We at the Gbm Foundation for epilepsy and mental wellbeing are starting the new year with great strides. When we started barely two years ago, we were taking a big leap of faith because we didn’t know how we were going to go about implementing our vision and staying through to our mission.
For a foundation aiming to fight stigma, abuse and ignorance of best and alternative practices to epilepsy treatment and mental wellness, it is a steep feet especially with no known platform, network of partners, available resources be they time, money or human resources.
We refused to sit back and watch people continue to suffer in silence either because they didn’t know better, or couldn’t afford better. We also realised we needed to keep reaching out to the world through our various social media platforms and outreach efforts, and although there was only a trickle in response, we never gave up.
Indeed, with the very limited resources and no funding, we have still been able to carry out several sensitization and advocacy activities, as well as organize 3 successful medical missions to our pilot areas. Our objective with each mission has been to encourage people living with and or affected by epilepsy to get properly diagnosed and get on to treatment, so that they may regain activities of interest to them be it school or other. A fourth one is planned for April this year.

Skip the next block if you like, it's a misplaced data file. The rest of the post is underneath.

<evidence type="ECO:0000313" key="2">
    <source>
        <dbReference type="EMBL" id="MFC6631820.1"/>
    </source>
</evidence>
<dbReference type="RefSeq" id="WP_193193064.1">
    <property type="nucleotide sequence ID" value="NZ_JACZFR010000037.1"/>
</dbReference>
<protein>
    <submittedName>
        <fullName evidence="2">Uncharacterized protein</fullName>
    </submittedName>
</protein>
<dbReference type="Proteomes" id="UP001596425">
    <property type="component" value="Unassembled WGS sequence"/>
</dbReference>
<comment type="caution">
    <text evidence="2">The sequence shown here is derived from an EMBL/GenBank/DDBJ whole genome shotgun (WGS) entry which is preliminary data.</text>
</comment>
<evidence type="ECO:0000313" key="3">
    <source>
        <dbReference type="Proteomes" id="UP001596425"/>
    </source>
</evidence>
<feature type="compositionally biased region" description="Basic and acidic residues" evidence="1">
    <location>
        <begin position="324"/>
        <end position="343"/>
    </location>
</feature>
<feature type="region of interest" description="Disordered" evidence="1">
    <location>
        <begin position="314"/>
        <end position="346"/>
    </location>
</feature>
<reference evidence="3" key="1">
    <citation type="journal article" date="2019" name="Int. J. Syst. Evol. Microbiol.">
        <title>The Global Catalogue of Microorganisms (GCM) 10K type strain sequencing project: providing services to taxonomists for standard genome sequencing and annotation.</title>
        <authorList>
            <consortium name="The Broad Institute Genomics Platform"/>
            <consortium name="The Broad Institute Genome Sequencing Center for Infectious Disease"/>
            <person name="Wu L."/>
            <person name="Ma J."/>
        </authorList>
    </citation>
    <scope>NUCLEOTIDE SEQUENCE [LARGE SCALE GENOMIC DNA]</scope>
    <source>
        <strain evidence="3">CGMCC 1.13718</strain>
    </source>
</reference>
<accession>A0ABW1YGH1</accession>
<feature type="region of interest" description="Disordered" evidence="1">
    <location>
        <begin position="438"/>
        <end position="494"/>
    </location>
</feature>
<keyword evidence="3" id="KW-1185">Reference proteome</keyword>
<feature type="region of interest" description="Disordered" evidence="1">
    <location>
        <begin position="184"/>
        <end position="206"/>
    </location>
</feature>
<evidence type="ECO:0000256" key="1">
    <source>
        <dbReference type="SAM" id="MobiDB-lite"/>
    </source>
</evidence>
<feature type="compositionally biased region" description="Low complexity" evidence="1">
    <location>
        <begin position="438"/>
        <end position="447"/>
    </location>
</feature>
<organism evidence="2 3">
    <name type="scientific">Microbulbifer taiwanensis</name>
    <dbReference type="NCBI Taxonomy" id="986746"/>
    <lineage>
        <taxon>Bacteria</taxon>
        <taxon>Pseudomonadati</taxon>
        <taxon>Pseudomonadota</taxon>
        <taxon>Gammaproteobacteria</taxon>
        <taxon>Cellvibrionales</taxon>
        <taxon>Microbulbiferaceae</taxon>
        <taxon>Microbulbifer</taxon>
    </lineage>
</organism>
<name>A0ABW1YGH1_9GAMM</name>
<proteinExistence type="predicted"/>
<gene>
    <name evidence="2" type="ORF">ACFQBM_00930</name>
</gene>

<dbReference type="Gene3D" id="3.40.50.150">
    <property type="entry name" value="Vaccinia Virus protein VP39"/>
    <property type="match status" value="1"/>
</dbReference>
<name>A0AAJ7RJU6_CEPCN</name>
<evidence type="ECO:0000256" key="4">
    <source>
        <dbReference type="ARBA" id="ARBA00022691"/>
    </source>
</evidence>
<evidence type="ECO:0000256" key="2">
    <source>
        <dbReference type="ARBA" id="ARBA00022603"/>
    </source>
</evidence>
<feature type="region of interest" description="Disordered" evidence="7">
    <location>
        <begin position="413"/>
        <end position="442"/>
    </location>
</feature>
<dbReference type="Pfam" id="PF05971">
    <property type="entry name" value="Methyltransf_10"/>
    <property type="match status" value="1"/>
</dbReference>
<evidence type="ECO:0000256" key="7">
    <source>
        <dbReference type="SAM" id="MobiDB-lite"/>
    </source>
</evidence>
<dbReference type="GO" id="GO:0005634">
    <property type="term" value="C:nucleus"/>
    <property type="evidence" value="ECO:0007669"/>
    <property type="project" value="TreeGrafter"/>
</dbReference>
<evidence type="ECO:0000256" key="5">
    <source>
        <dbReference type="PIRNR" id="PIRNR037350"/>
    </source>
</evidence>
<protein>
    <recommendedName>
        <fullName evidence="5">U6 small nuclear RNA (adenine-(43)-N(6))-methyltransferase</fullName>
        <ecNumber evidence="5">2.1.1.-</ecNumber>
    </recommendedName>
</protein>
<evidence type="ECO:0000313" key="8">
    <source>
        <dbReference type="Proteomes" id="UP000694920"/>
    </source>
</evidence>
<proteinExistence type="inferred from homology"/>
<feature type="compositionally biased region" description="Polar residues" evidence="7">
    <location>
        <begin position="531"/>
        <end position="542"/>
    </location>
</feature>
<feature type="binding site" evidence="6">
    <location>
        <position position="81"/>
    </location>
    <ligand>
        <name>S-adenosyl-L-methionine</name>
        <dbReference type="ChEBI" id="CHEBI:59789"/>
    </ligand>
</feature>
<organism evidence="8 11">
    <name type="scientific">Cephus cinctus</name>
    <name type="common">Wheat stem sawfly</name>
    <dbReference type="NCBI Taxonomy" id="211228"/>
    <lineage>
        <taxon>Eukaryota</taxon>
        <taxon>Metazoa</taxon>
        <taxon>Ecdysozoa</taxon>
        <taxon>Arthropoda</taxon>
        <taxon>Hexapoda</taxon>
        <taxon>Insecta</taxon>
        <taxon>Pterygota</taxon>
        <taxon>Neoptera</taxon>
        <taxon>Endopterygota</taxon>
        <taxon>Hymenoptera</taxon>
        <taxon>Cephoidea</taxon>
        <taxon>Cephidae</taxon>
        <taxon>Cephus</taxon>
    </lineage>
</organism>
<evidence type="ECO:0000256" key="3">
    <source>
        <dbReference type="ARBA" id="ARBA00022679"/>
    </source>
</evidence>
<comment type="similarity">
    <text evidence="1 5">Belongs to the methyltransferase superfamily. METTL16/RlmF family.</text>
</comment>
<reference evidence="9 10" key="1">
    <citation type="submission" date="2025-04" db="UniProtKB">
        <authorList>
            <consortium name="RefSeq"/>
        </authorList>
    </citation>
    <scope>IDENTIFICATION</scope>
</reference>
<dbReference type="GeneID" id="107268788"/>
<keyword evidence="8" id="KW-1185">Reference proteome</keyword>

We however realized with each medical mission and mindful of the initial baseline studies carried out, that many more people cannot attend the medical mission and be consulted by the lone neurologist we have so far been able to secure for various reasons. The roads in the pilot area are often impracticable, the cost of movement is high, many can’t afford the cost of the ECG tests and subsequent prescriptions, and of course the stigma and false beliefs are still so rife in the rural settings.
We tailored all of this information and statistics into our abstract paper on the need for epilepsy mobile clinics, which was submitted to the 3rd African Epilepsy Congress, organised jointly by the International League Against Epilepsy and the International Bureau for Epilepsy organized in Dakar – Senegal in May this year. We were thus pleasantly surprised and yet greatly honoured that this abstract meticulously and aptly put together by our dynamic country director, was accepted. Ms Marie A. Abanga will be representing the foundation at this very important and strategic congress – just the third of its kind in Africa jointly organized by these renowned world bodies, and our hope is that her participation and poster presentation throughout the congress, will open many new doors for the foundation.
Kindly get involved and support our work
The Gbm Foundation for epilepsy and mental wellbeing is contributing its mite, via various forms of social media and other projects, but she desperately needs all the support she can get to keep up with such endeavours. We collaborate with other national and international media bodies to spread the word against stigma, but as a barely two year old organization, our outreach is still limited especially due to unavailable human and other resources. Together, we can achieve more.